The following might be a question I receive: ‘Why go all the way out there if you aren’t going to take the plunge and tell this person how you feel?’ The fact that one makes a big trip just to surprise someone on their birthday doesn’t fly with most people. It’s as if it is completely unbelievable that someone would do that for the sake of the surprise and nothing more. When you consider every other visit and how at the core of all them, my intentions were always the same, while being in love with her, making that trip for the sake of it, should fly. I never saw a reason why being in love could prevent you from being a good friend and regardless of my feelings, I’ve always felt that I was good at that. Being a friend I mean.
See, my friend and I were once romantically involved for a few months before she decided that she no longer wanted us to continue in that direction. We agreed to remain friends. After a space of not seeing or talking to each other, we ran into one another at the school coffee shop and started talking, which opened the door to us going back to spending lots of time together as we once did even before we began seeing each other exclusively. It was like old times.
This continued until she moved away. Just before she left, I wrote her a long email in which I expressed to her that I loved her. We never talked about it. After all, what else was there to say, with her moving far away? She might have said she loved me too or something of the like, but she didn’t. What she did say, on the very last day she was in California was, “I’m sorry, for everything.” There was a lot that transpired during that two year period, perhaps she felt that was necessary.
Fast forward to last year. I had flown out to spend four days with her to celebrate her birthday. On the second day of my stay, she expressed to me that she loved me. I knew she cared about me, but never had I known that she loved me. She had never said that to me, not even in jest over the, at that time, nine years I’d known her. It wasn’t only that she finally told me how she felt after all that time that struck me, it was how she did it. She did it over chocolate. Special Mexican chocolate. It was reminiscent of our first date eight years earlier on which I told her that I really liked her. Over hot chocolate. Now, that memory was something I thought about every now and again as I pass the area where we had that date every so often, but her having been away from California for years, I never realized she ever thought about that. Yet, she did; and she brought it up.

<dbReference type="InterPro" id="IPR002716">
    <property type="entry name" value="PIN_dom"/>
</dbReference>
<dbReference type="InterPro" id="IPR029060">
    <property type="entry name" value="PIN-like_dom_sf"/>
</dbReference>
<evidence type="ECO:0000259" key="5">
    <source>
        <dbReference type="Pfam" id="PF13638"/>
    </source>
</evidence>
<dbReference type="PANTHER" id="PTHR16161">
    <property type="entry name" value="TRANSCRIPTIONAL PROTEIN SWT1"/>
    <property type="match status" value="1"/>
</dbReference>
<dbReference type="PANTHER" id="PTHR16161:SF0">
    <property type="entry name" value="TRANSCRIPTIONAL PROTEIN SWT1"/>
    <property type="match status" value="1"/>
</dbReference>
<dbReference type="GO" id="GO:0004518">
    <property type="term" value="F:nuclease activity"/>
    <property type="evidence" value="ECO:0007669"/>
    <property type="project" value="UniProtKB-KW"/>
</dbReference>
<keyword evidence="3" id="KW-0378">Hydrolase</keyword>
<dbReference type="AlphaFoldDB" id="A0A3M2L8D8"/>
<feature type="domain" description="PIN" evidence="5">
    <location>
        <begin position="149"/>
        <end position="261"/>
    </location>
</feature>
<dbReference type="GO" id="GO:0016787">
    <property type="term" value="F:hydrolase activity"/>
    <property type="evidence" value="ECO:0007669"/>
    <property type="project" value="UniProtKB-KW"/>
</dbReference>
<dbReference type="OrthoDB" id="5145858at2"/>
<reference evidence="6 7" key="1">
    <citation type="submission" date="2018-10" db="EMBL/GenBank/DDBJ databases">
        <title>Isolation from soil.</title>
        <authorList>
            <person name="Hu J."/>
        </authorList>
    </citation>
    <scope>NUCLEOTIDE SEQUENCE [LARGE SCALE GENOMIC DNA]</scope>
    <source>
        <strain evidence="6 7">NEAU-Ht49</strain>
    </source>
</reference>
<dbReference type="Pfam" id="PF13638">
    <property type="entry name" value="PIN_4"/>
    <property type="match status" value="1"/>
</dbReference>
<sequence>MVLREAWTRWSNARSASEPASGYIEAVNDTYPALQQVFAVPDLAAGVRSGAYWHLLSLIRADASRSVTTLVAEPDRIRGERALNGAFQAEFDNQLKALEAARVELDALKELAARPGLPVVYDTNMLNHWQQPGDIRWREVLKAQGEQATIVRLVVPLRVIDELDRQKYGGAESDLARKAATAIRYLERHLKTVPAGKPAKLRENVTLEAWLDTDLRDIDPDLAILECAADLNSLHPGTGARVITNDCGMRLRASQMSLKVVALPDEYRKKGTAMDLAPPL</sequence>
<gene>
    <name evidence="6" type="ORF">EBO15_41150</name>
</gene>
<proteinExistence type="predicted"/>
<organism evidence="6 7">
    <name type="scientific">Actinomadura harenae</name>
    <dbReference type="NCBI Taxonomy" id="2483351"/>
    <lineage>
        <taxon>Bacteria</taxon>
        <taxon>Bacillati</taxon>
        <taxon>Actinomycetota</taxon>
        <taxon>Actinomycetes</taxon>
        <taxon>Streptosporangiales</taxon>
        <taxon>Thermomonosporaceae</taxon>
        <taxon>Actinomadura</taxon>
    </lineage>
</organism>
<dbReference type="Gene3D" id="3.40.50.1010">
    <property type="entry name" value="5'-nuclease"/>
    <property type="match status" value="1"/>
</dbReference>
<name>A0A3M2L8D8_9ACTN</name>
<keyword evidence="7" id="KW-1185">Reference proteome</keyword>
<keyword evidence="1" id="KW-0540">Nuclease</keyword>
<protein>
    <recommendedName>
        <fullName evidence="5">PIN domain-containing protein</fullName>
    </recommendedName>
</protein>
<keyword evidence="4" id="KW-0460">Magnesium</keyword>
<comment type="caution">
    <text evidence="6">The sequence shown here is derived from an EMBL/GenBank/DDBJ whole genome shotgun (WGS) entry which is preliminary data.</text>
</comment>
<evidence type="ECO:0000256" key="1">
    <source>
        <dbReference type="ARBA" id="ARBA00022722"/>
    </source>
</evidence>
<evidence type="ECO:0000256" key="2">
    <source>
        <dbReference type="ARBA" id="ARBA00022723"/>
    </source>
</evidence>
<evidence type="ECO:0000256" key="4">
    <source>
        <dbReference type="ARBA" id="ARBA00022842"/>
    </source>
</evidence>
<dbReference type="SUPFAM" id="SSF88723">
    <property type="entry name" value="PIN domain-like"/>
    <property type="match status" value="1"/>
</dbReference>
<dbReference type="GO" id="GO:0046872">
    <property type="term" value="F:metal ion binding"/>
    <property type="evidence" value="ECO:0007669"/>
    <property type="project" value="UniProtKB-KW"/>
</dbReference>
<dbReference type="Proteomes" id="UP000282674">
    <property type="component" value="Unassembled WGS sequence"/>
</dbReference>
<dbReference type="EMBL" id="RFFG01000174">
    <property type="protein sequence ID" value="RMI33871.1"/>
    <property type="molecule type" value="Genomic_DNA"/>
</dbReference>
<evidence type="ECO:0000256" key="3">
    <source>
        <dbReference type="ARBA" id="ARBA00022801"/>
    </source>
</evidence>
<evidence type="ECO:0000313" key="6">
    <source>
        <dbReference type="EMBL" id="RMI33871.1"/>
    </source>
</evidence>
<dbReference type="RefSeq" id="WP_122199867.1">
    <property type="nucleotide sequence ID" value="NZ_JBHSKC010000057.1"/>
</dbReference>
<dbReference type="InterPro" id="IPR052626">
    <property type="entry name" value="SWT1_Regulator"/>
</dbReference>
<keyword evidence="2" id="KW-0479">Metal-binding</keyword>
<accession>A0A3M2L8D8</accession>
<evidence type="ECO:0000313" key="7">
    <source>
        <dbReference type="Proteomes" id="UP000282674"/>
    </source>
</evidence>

As of today, it has been a bit over one month since the counseling session, which was the last time we spoke. In that conversation, she expressed to me that she was planning on taking some space and that she will talk to me again, but she doesn’t know when. She felt overwhelmed by everything; between me popping up on the eve of her birthday and whatever transpired between her and the guy she had been seeing (who she apparently is no longer seeing, which was suggested during our counseling session) as a result of my visit it was a lot for her. So, she needs some time. Fair enough.
So, love is black and white. Clearly, it isn’t as complicated as I make it out to be. Rather, it is probably me, who is managing to complicate things. Love is just being its normal illogical self and I’ve fallen victim to it. It remains to be seen whether or not things will ever get back to a comfortable place between my friend and I. We’ve had conflicts before, times where she has been upset with me and needed space, but this feels different. This is a very uncertain place I feel we’re in, but my hope is that I haven’t lost her completely. Frankly, with the 3,000 miles distance between us, it would be easy (and easy is relative) for her to forget me. All we can do is wait and see.